I once lived with a Muslim family for two years. It was extremely challenging, but not in the ways I expected it would be.

I lived with the Muslim family in their house near the center square of the capital city of Albania. There were nine of us in a relatively small space. Added to the cramped conditions was the fact that running water flowed only a few hours a day, electricity was intermittent, and food variety was limited. But I found none of this too difficult, even though Albania (Muslim, Balkan, post-Communist, poor, Mediterranean) could not have been more jarring to my affluent, American, "white," Baptist upbringing.

What I found most challenging was this: They loved me. They loved me not only in a pat-you-on-the-back landlord sort of way. My Muslim family loved me like a son, which included caring for me as their spiritual responsibility.

This took particular force in the person of my hunched and humming Albanian grandmother. She was the first face I saw each morning, and at night she would lovingly touch my shoulder and say "sweet sleep." She also pastored me. She encouraged me when I was low, blessed me as I went about my work (which, by the way, was Christian missionary work) and she told me about God's love for me. She challenged my Christian training and my American pragmatism. She was a dawdling, superstitious Muslim. How could I allow her to be God's voice in my life?

Tough questions

What am I to do? Seriously.

How do I understand all the folks who cross my path and don't fit my theological categories? As a devout Christian, what am I supposed to do with the non-Christians I have known who are kinder than most Christians, purer than most Christians, and seemingly more connected to God than most Christians? Even more troubling, what am I to do with religious outsiders who are spiritually wise and speak that wisdom into my life? Am I allowed to accept their wisdom or am I required to sit in perpetual suspicion?

I recently had a conversation with Bob. Bob is a very learned and highly regarded scholar and advocate for Christianity. I was telling him about my Albanian grandmother, as well as several other folks in whom I've encountered love and wisdom that don't belong to my faith. Bob was troubled by my words. He asked me repeatedly, "How can you claim that God can speak through anyone and still hold to our Christian dogma?" (I am not exaggerating his word usage; he really did say "dogma." I didn't think anybody even said "dogma" anymore.)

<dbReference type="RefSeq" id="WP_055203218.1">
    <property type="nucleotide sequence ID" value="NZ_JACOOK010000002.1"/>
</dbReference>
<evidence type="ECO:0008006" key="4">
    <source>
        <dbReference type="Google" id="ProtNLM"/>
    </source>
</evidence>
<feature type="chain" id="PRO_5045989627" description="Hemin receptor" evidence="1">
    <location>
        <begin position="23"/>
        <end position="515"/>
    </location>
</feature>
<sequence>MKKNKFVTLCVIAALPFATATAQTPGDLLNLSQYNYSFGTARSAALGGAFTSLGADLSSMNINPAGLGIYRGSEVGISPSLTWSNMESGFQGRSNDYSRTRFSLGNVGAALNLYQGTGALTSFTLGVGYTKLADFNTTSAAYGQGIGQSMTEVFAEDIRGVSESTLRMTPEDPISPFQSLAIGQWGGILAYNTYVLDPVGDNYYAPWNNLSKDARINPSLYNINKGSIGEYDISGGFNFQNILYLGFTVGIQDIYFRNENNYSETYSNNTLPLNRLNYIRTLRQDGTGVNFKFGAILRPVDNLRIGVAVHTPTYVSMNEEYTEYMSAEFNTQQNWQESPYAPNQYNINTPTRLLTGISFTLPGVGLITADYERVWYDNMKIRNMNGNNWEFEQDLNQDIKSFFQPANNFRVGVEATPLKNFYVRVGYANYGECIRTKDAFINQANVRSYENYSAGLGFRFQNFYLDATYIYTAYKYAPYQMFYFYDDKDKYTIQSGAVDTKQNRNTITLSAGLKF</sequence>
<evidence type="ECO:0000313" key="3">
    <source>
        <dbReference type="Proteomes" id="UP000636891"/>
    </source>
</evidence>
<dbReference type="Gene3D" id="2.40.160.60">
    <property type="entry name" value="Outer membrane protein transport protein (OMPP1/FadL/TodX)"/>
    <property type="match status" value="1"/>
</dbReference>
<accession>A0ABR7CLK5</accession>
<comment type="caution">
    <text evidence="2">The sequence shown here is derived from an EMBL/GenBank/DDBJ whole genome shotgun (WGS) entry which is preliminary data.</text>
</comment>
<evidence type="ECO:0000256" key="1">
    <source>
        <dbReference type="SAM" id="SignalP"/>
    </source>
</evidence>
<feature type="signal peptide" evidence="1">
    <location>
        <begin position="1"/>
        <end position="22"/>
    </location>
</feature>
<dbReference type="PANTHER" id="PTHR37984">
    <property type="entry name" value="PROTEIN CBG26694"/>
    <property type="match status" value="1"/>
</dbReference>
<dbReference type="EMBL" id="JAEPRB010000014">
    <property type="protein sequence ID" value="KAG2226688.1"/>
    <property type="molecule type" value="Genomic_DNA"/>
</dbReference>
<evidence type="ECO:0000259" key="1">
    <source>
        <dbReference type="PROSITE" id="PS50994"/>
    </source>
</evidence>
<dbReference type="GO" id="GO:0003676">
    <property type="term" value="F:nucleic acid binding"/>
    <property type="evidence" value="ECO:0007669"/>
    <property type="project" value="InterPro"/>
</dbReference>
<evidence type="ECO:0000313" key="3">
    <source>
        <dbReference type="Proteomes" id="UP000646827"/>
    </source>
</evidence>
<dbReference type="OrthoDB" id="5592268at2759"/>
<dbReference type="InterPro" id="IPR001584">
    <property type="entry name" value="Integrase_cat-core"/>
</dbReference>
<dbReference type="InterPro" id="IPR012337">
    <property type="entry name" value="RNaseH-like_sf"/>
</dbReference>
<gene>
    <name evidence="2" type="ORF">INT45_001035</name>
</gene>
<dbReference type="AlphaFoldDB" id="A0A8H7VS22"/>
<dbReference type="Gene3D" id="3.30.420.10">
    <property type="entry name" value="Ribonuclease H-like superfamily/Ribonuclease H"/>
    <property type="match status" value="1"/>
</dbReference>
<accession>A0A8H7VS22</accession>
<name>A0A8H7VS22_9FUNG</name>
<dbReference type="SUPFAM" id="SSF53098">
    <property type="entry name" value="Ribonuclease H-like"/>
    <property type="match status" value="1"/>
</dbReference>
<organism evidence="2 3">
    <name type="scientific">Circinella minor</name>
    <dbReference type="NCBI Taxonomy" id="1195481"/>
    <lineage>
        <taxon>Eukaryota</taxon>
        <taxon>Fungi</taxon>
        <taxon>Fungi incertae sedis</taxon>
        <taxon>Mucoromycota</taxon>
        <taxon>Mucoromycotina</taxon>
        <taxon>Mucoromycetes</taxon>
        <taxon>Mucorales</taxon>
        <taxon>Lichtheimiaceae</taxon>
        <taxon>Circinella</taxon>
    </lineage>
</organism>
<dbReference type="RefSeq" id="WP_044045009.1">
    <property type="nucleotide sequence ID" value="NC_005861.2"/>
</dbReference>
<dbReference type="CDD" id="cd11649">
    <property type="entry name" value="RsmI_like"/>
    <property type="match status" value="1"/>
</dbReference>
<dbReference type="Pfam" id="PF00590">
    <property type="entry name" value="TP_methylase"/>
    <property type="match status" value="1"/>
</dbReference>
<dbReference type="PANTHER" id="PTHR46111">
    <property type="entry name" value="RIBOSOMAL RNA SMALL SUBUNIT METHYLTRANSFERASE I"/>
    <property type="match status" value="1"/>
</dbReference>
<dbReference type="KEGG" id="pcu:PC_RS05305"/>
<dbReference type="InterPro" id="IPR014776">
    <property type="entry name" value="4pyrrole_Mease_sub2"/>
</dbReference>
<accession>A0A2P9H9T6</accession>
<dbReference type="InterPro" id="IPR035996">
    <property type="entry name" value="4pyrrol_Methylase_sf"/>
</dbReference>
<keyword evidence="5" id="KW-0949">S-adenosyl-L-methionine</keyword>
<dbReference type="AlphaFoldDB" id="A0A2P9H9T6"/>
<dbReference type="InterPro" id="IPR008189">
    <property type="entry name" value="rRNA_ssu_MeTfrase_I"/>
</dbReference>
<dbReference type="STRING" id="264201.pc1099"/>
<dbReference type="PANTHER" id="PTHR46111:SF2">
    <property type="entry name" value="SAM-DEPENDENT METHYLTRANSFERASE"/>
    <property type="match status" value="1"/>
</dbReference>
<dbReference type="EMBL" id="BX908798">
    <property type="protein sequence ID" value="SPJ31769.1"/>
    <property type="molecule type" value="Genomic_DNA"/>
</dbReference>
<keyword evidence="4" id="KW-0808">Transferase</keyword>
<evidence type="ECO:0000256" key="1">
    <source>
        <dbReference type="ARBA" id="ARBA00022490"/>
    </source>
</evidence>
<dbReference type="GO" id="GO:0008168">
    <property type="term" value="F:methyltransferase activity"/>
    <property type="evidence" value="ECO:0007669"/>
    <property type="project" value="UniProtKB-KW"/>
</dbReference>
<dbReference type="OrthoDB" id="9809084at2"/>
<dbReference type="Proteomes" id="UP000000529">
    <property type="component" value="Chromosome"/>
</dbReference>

Regardless of his word choice, Bob was asking an important question. It is a question that has followed me for most of my adult life. Bob feared that my stories (full of Muslims, Atheists, and drunkards) was dangerous and the product of weak faith.

So, what am I to do? What am I to do with my Albanian grandmother? What am I to believe regarding my wise and spiritually insightful (even faith-filled) agnostic neighbor or my lovely Buddhist housemate or the tipsy advisor sitting next to me at the local pub?

With any question truly worth asking (and I believe these questions are of the highest significance), there are a few foundational things I feel I need to ask myself.

What do I believe about God?

For this, I may need to go back to a Sunday school question: Just how "omni" is God anyway? From my earliest days, I was taught that God is omniscient (all-powerful) and omnipresent (in all places) but is God also "omni-creative?" Is God limited (finite) in God's capacity to creatively communicate?

When we think about the Transcendent, we need to decide just how transcendent that being is. Whether we view the transcendent as a person (the way that theists do) or if we think of the Transcendent as a "force" like most of my neighbors in Portland do, we need to process whether or not that Being is limited in its creative capacity.

Single Page
  1. 2
  2. 3
  3. Next >
Read These Next
See Our Latest